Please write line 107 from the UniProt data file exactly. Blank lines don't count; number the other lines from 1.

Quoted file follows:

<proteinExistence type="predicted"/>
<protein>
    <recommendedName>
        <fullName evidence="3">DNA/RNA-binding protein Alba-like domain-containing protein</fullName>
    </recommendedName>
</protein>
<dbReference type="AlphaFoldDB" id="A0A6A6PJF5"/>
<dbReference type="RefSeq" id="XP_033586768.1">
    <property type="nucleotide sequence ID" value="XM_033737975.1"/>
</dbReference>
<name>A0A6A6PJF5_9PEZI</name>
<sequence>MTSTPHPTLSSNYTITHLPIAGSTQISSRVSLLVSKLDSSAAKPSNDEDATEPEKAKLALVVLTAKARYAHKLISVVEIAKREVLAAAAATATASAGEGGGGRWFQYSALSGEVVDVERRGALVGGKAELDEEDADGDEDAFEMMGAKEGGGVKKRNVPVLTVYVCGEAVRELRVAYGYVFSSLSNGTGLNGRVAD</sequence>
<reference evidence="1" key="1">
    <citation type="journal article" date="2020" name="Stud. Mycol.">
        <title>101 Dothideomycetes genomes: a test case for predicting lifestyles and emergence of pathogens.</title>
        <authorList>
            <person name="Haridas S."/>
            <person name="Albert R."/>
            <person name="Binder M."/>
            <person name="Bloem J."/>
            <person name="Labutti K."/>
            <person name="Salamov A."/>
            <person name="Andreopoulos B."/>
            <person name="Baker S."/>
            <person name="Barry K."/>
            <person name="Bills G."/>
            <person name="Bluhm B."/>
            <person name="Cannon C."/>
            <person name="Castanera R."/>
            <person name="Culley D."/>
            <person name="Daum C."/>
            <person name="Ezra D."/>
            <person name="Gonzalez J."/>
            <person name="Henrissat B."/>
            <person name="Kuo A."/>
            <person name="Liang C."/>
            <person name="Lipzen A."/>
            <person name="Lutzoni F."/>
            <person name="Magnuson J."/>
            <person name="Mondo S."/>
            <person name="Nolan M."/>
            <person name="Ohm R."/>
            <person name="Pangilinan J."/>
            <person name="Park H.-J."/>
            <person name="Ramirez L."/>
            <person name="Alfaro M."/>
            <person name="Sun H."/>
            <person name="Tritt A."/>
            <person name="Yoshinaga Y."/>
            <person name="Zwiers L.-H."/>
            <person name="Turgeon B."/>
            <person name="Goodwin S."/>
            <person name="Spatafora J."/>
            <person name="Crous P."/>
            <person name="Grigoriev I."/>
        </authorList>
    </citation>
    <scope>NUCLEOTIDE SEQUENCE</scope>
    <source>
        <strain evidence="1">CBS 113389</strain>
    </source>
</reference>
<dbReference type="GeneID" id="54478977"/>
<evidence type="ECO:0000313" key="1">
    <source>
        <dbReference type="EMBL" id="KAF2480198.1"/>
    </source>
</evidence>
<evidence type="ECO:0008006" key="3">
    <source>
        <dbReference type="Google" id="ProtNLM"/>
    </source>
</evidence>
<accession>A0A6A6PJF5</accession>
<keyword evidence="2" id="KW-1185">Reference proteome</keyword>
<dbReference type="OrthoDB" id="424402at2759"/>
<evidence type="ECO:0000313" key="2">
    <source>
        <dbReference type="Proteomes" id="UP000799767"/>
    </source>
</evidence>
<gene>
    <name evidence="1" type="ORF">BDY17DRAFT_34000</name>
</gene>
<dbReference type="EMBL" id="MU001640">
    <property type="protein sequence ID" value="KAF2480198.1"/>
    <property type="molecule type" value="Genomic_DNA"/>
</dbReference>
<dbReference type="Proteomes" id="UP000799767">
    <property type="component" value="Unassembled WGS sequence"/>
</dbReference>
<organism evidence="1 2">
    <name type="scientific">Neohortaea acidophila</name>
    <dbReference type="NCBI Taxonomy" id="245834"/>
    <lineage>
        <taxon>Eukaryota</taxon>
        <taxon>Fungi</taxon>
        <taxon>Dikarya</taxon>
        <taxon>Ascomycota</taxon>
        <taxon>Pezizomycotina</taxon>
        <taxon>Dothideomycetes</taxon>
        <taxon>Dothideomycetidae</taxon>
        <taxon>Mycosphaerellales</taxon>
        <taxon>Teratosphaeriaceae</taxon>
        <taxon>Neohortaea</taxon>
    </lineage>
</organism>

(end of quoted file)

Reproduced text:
</organism>